D028 Freedom of Speech and the Right to Boycott

Original version

Resolved, the House of _______ concurring, That the 79th General Convention of the Episcopal Church urge the President and the Congress of the United States to reject legislation that would penalize companies and organizations for their participation in nonviolent boycotts on behalf of Palestinian human rights as such legislation, at both federal and state levels, would be an infringement on First Amendment rights, based on the Supreme Court's consistent definition of boycotts as protected speech; and be it further

Resolved, That this Convention instruct the Office of Government Relations in Washington to inform legislators of our Church's opposition to the anti-boycott legislation pending in Congress as an infringement on the First Amendment right of free speech, and should such legislation become law, now or in the future, the Convention directs the Executive Council or the Presiding Bishop to file an amicus brief in support of court challenges to the law.

Explanation

Opponents of the boycotts movement have sought state and federal legislation that would label support for such measures anti-Semitic and would penalize supportive companies and organizations and, in some instances, individuals with fines and the loss of state contracts and assistance. At least twenty three states have passed such legislation or adopted it by executive order. Federal legislation is currently pending.
Whatever one's stance on boycotts, everyone has a right to express their opinions and act accordingly. Boycotts as nonviolent political actions are an American tradition, with roots extending to the pre-Revolutionary boycott of British tea. As far back as the 1955-56 Montgomery Bus Boycott, the Supreme Court has consistently considered boycotts protected speech under the First Amendment. Some examples of effective boycotts include the 1965-66 grape boycott in the Central Valley that birthed the UFW, the South Africa boycott which The Episcopal Church supported (Res. 1985-D073) in 1985, and, most recently, the boycott of North Carolina stemming from its anti-LGBT legislation.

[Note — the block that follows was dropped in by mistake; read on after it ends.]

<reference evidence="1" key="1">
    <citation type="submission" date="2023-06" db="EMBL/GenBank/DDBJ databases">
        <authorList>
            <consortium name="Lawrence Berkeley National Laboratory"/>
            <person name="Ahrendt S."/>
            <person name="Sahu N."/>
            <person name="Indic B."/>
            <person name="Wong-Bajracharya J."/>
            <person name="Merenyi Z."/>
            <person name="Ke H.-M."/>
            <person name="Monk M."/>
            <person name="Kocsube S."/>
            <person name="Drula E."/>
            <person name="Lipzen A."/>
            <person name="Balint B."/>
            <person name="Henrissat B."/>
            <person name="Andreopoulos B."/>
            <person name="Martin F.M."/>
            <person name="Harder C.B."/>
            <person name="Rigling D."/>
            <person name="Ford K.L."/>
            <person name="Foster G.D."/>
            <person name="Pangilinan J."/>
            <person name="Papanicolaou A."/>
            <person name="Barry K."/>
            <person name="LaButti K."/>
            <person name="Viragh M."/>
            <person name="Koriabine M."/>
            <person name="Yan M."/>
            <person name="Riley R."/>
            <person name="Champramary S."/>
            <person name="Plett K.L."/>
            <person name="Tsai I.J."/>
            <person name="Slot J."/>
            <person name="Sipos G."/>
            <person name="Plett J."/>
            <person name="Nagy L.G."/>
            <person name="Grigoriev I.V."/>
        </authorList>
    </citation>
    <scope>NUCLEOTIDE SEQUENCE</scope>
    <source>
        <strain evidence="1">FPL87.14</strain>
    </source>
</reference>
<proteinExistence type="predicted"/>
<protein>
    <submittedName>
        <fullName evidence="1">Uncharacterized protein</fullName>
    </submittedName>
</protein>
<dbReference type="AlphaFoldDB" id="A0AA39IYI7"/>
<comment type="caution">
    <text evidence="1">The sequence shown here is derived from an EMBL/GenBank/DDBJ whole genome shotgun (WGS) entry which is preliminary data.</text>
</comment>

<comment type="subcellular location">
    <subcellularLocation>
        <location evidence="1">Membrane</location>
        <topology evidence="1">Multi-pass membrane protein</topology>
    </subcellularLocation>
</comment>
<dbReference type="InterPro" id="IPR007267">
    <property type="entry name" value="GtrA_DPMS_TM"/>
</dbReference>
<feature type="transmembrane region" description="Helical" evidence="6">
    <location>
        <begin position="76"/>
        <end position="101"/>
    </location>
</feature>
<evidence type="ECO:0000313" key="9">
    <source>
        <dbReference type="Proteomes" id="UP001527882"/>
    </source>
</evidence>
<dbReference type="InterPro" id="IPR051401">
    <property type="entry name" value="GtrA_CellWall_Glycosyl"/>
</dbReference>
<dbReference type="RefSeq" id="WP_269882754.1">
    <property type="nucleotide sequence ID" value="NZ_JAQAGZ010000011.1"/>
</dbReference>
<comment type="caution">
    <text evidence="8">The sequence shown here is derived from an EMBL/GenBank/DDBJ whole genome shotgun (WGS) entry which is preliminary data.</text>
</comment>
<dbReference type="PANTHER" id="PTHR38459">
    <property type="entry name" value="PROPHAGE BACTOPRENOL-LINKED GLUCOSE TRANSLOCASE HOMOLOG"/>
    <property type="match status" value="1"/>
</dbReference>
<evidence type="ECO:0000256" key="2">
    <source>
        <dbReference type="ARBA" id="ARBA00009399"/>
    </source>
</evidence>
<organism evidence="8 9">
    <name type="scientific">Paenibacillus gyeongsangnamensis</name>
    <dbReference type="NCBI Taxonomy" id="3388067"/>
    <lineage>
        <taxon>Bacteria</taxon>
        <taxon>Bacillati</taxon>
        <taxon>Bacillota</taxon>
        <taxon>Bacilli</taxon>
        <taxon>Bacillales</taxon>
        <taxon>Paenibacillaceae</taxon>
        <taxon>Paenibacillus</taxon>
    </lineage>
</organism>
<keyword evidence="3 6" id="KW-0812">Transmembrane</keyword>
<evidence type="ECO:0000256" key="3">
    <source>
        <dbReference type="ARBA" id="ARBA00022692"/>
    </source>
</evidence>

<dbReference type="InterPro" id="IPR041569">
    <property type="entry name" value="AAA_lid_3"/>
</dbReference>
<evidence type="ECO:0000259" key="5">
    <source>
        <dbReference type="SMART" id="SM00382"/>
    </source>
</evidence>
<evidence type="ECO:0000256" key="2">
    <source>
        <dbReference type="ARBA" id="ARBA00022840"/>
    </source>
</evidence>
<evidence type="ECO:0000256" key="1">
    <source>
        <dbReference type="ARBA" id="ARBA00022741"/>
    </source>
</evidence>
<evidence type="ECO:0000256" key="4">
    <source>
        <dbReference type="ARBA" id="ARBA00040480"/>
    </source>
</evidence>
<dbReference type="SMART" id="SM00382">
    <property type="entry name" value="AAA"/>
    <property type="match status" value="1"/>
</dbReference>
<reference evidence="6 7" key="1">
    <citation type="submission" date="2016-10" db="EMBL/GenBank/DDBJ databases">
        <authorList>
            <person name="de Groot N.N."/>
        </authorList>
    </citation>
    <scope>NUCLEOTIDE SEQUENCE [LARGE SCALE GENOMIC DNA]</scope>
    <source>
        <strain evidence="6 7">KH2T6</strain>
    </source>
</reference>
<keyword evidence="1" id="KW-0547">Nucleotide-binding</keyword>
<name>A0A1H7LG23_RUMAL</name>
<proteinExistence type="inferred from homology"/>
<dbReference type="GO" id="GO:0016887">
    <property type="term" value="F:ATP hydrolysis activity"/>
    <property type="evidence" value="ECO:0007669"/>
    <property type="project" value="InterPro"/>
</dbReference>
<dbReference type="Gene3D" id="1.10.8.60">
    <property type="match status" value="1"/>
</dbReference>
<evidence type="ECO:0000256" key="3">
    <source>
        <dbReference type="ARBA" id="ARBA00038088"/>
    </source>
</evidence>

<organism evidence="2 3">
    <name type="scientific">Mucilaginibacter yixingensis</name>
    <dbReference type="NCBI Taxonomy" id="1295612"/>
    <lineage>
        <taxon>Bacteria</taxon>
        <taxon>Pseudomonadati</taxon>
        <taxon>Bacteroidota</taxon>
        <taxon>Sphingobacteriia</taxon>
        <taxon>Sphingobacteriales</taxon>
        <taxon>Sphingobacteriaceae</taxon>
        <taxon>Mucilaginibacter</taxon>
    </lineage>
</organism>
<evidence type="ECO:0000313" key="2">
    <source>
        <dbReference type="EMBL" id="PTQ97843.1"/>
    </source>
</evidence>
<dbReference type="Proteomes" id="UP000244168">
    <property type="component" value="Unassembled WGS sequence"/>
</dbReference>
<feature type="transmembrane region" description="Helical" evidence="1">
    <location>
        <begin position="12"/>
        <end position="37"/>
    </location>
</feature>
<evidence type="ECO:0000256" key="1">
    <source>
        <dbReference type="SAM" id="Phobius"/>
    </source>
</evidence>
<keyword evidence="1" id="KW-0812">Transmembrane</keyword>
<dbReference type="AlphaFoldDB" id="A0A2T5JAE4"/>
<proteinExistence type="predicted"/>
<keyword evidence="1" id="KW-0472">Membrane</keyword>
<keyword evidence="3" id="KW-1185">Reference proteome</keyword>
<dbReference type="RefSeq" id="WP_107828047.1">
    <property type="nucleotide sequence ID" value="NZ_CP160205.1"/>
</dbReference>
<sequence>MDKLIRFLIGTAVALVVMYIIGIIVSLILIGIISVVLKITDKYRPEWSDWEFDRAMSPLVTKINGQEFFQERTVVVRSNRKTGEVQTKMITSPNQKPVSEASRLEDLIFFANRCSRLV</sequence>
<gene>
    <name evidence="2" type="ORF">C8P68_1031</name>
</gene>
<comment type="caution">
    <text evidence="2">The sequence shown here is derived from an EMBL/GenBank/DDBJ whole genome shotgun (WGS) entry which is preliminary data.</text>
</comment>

Furthermore, The Episcopal Church affirmed in Res. 1991-D122 that legitimate criticisms of Israeli government policies and actions are not anti-Semitic. This Church differentiates the use of nonviolent tactics, such as economic pressure on behalf of universal human rights, from the current resurgence of hate-speech and actions that demonize entire communities: Jewish, Muslim, African-American, Native American, LBGT or any other group. This Church unequivocally condemns all hate-speech and actions.
The current anti-boycott legislation at the state and federal levels is opposed by, among others, the ACLU, the Center for Constitutional Rights, and the Anti-Defamation League of B’nai B’rith. In November, 2017, twelve of The Episcopal Church's ecumenical partner churches and twenty-eight activist organizations released a public letter calling the anti-boycott legislation pending in Congress and in state legislatures “a blatant infringement on First Amendment rights,” and pledged to defend the right of churches and organizations to use economic measures in the specific case of Israel-Palestine.